A grainy black-and-white image plays across the screen in one of Bob Richards’s earliest memories—spacesuits, a lander and astronauts Neil Armstrong and Buzz Aldrin taking their historic first steps across the lunar surface. Richards, who was barely out of his toddler years at the time, recalls sitting in his family living room north of Toronto while his dad futzed with the rabbit-ear antenna, trying to improve the broadcast streaming over from Buffalo, N.Y. “Apollo 11 was a defining moment for humanity,” says the founder and CEO of Moon Express, a company that hopes to sell transportation to our natural satellite and eventually mine materials there. “The inspiration of Apollo is very prominent in what’s happening today in space.”

Back in the 1960s, it seemed like just a matter of time before humanity would slip the bonds of Earth and begin a slow crawl out into the universe. Although it has taken longer than many expected, something like that moment may soon arrive. Around half a dozen governments, as well as a handful of private companies, all have moon missions planned for the near future—a situation ripe for conflict.

The Outer Space Treaty, which the U.S., the U.K. and the Soviet Union signed less than two years before Apollo 11 (and which now has 107 countries party to it), stipulates that space exploration must be conducted peacefully and for the benefit of all nations. It also holds that no one can claim territory on a celestial body. But lower down in the treaty is a loophole: two “noninterference clauses,” which require all signatories to avoid causing harm to another’s probes or outposts—for instance, by landing near or on top of them. This sounds reasonable enough, but it also creates an opening for a nation or private entity to monopolize a desirable spot simply by arriving there first.

Should one nation or entity try to stake a claim, it “might trigger a ‘scramble for the Moon’ comparable in some respects to the ‘scramble for Africa’ which began with the identification of mineral resources in the Congo in the 1880s,” wrote astrophysicist Martin Elvis of the Center for Astrophysics at Harvard University and the Smithsonian Institution and his co-authors in a 2016 paper in the journal Space Policy.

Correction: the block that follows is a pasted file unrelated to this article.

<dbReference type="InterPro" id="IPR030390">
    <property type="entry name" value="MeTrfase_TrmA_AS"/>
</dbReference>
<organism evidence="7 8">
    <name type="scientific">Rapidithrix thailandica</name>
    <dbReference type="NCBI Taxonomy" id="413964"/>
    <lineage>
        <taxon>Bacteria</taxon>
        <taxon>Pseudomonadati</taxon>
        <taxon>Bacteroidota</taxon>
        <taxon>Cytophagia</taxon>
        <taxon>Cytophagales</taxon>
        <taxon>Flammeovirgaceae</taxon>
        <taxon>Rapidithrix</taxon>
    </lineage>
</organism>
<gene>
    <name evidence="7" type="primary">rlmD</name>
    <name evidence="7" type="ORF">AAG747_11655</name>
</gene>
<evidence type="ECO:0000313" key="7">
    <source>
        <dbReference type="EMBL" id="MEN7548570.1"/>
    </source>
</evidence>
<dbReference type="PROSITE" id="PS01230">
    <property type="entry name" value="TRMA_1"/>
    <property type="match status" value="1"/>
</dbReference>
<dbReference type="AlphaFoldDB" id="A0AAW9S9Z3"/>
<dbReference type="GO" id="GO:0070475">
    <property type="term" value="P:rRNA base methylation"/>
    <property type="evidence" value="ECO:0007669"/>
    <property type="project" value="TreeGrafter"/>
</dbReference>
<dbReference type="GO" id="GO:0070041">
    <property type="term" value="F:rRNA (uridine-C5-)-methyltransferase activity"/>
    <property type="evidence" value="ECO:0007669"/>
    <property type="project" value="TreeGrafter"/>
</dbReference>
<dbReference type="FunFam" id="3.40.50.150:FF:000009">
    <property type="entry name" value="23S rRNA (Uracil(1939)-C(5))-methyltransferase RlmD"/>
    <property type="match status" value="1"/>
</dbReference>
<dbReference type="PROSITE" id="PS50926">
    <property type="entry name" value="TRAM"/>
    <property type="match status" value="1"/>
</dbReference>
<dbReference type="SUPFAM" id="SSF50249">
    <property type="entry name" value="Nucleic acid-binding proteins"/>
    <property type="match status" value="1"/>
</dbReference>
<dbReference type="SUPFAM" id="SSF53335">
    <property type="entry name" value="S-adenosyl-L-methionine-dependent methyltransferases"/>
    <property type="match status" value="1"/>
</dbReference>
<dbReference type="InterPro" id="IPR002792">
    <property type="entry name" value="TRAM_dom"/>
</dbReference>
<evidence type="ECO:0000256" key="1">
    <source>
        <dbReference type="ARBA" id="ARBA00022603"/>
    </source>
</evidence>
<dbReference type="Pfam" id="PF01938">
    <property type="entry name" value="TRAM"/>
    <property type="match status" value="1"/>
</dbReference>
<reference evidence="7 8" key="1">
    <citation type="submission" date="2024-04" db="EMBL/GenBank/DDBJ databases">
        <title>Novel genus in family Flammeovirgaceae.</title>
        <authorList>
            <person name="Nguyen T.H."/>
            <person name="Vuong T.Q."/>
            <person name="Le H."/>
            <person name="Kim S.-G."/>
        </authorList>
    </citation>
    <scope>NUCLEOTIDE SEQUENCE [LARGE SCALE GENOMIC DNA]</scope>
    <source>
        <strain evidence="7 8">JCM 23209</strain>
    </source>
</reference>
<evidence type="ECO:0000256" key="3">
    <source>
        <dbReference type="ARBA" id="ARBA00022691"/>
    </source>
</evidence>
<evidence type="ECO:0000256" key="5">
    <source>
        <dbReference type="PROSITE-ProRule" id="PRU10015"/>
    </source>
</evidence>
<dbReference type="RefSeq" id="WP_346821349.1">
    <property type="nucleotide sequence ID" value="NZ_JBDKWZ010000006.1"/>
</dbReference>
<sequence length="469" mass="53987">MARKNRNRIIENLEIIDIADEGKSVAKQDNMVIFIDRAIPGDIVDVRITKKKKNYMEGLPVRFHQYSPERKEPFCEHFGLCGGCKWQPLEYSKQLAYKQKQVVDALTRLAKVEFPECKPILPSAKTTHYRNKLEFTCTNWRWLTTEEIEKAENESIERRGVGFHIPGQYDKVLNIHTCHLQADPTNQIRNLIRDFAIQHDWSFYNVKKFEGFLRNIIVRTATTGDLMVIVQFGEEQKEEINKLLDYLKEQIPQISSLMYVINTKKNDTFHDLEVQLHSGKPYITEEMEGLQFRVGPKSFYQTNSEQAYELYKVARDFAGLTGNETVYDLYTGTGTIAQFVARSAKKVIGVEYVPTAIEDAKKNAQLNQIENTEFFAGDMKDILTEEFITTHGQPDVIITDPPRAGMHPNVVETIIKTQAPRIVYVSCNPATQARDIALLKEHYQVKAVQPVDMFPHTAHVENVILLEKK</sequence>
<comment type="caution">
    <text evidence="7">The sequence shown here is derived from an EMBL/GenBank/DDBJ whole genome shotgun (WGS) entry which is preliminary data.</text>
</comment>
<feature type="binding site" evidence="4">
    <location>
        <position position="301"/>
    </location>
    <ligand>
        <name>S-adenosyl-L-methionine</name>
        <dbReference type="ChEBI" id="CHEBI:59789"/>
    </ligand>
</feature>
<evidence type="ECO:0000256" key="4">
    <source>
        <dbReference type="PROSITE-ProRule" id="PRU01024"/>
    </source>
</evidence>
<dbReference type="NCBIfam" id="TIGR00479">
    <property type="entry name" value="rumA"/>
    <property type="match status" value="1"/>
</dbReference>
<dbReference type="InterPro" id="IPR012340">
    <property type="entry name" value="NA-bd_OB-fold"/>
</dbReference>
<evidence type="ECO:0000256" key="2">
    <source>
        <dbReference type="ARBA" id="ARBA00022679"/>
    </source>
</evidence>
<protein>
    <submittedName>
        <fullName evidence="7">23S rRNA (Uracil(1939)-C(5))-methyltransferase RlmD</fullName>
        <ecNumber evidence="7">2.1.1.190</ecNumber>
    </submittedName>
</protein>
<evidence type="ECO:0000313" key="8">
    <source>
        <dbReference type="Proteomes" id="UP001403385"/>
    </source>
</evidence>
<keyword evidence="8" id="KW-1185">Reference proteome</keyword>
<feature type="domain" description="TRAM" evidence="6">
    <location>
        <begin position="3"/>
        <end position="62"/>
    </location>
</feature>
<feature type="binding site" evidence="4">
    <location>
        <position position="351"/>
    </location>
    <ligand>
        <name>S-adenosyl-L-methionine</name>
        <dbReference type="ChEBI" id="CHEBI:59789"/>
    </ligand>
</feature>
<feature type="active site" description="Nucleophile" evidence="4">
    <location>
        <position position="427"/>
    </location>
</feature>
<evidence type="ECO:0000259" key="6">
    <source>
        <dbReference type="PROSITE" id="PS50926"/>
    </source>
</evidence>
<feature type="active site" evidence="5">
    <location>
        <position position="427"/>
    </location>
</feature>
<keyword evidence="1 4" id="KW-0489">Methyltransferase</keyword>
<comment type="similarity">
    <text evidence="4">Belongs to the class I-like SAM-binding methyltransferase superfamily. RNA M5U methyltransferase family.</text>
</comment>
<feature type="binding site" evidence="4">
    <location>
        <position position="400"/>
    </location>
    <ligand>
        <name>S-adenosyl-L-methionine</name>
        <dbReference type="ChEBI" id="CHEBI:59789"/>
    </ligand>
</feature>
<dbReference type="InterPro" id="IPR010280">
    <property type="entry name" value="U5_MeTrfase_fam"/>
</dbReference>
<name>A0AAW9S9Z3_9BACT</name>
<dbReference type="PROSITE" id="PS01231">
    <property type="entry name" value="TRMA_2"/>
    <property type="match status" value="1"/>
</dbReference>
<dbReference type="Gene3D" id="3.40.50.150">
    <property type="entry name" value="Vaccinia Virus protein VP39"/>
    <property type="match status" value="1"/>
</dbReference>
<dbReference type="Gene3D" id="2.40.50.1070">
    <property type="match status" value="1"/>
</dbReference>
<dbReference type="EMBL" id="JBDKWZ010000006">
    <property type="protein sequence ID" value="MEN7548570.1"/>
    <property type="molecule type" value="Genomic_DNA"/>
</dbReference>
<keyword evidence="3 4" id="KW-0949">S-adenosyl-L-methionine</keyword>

Iron concentration on the moon (top), as mapped by the Clementine spacecraft in 1994. A mockup (bottom) of the Blue Moon lunar lander being developed by Blue Origin. Credit: NASA (top); Saul Loeb Getty Images (bottom)

Sure enough, several missions scheduled to take place in the next few years all target the same territory. India’s Chandrayaan-2 mission, due to launch in July, will aim for the lunar poles. The China National Space Administration has said that at least its next three probes will head to the poles as well. The Russian space agency Roscosmos is developing its Luna-Glob program, which would touch down near the Boguslawsky crater near the south pole perhaps as early as 2021. That same year Japan intends to launch the Smart Lander for Investigating Moon, or SLIM, which could demonstrate extremely high landing accuracy on small lunar features. NASA, the European Space Agency and more private interests are looking moonward as well. In May, Amazon CEO Jeff Bezos, who founded the spaceflight company Blue Origin, unveiled plans for its Blue Moon lunar lander, which, he said, could be ready to carry crews within the next five years.

Moon Express aims to land at the lunar south pole in 2021. And if its spacecraft arrives before anyone else, Richards says, the company wants it to count for something. “One of our drivers is to get there first,” he says. “And we expect our rights of noninterference will be respected.”

The oil of space

There is plenty of real estate on the moon to go around—the total surface area is about the size of Africa—but the resources there are unevenly distributed. Iron and titanium, which could be useful for building moon habitats and technologies, are abundant in different regions of the lunar surface. The helium 3 deposits common in areas of the top layer of lunar regolith could power fusion reactors. And “resources” are not limited to extractable materials. Some landforms, such as certain crater pits, could offer radiation protection to astronauts, and sites on the lunar far side that are shielded from Earth’s radio noise would be especially well suited to hosting telescopes.